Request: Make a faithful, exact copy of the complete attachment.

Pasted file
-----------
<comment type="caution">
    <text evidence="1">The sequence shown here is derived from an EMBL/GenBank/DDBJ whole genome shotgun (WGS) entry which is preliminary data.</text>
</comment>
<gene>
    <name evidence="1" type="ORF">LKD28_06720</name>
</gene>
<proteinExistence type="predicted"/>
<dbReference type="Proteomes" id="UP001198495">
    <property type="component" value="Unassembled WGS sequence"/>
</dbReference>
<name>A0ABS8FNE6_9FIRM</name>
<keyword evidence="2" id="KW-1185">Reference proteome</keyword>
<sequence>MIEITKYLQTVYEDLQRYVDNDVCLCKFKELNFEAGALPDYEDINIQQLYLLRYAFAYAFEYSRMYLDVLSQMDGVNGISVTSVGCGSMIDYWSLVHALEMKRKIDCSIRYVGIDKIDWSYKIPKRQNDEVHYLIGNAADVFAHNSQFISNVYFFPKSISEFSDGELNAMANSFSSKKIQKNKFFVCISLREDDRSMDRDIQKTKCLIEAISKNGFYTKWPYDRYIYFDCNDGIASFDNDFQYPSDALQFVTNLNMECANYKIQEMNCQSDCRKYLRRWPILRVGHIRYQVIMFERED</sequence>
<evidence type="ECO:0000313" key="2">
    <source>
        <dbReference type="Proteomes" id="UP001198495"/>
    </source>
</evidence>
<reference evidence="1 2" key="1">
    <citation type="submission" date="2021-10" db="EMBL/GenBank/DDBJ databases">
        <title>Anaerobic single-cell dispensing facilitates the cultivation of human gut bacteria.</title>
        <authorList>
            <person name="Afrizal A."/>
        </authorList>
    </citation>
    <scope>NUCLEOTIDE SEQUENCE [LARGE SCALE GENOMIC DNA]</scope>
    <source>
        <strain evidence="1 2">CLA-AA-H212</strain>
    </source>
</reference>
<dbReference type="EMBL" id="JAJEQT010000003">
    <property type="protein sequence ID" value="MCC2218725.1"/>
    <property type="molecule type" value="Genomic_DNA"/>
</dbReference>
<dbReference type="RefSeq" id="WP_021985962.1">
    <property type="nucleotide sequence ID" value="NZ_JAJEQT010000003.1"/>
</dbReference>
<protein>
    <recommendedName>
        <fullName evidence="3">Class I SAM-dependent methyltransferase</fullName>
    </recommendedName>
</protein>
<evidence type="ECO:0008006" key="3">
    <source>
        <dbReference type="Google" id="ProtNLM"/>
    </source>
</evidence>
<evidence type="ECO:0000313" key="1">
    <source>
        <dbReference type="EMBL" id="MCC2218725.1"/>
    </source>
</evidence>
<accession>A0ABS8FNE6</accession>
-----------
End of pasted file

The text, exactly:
<comment type="caution">
    <text evidence="1">The sequence shown here is derived from an EMBL/GenBank/DDBJ whole genome shotgun (WGS) entry which is preliminary data.</text>
</comment>
<gene>
    <name evidence="1" type="ORF">LKD28_06720</name>
</gene>
<proteinExistence type="predicted"/>
<dbReference type="Proteomes" id="UP001198495">
    <property type="component" value="Unassembled WGS sequence"/>
</dbReference>
<name>A0ABS8FNE6_9FIRM</name>
<keyword evidence="2" id="KW-1185">Reference proteome</keyword>
<sequence>MIEITKYLQTVYEDLQRYVDNDVCLCKFKELNFEAGALPDYEDINIQQLYLLRYAFAYAFEYSRMYLDVLSQMDGVNGISVTSVGCGSMIDYWSLVHALEMKRKIDCSIRYVGIDKIDWSYKIPKRQNDEVHYLIGNAADVFAHNSQFISNVYFFPKSISEFSDGELNAMANSFSSKKIQKNKFFVCISLREDDRSMDRDIQKTKCLIEAISKNGFYTKWPYDRYIYFDCNDGIASFDNDFQYPSDALQFVTNLNMECANYKIQEMNCQSDCRKYLRRWPILRVGHIRYQVIMFERED</sequence>
<evidence type="ECO:0000313" key="2">
    <source>
        <dbReference type="Proteomes" id="UP001198495"/>
    </source>
</evidence>
<reference evidence="1 2" key="1">
    <citation type="submission" date="2021-10" db="EMBL/GenBank/DDBJ databases">
        <title>Anaerobic single-cell dispensing facilitates the cultivation of human gut bacteria.</title>
        <authorList>
            <person name="Afrizal A."/>
        </authorList>
    </citation>
    <scope>NUCLEOTIDE SEQUENCE [LARGE SCALE GENOMIC DNA]</scope>
    <source>
        <strain evidence="1 2">CLA-AA-H212</strain>
    </source>
</reference>
<dbReference type="EMBL" id="JAJEQT010000003">
    <property type="protein sequence ID" value="MCC2218725.1"/>
    <property type="molecule type" value="Genomic_DNA"/>
</dbReference>
<dbReference type="RefSeq" id="WP_021985962.1">
    <property type="nucleotide sequence ID" value="NZ_JAJEQT010000003.1"/>
</dbReference>
<protein>
    <recommendedName>
        <fullName evidence="3">Class I SAM-dependent methyltransferase</fullName>
    </recommendedName>
</protein>
<evidence type="ECO:0008006" key="3">
    <source>
        <dbReference type="Google" id="ProtNLM"/>
    </source>
</evidence>
<evidence type="ECO:0000313" key="1">
    <source>
        <dbReference type="EMBL" id="MCC2218725.1"/>
    </source>
</evidence>
<accession>A0ABS8FNE6</accession>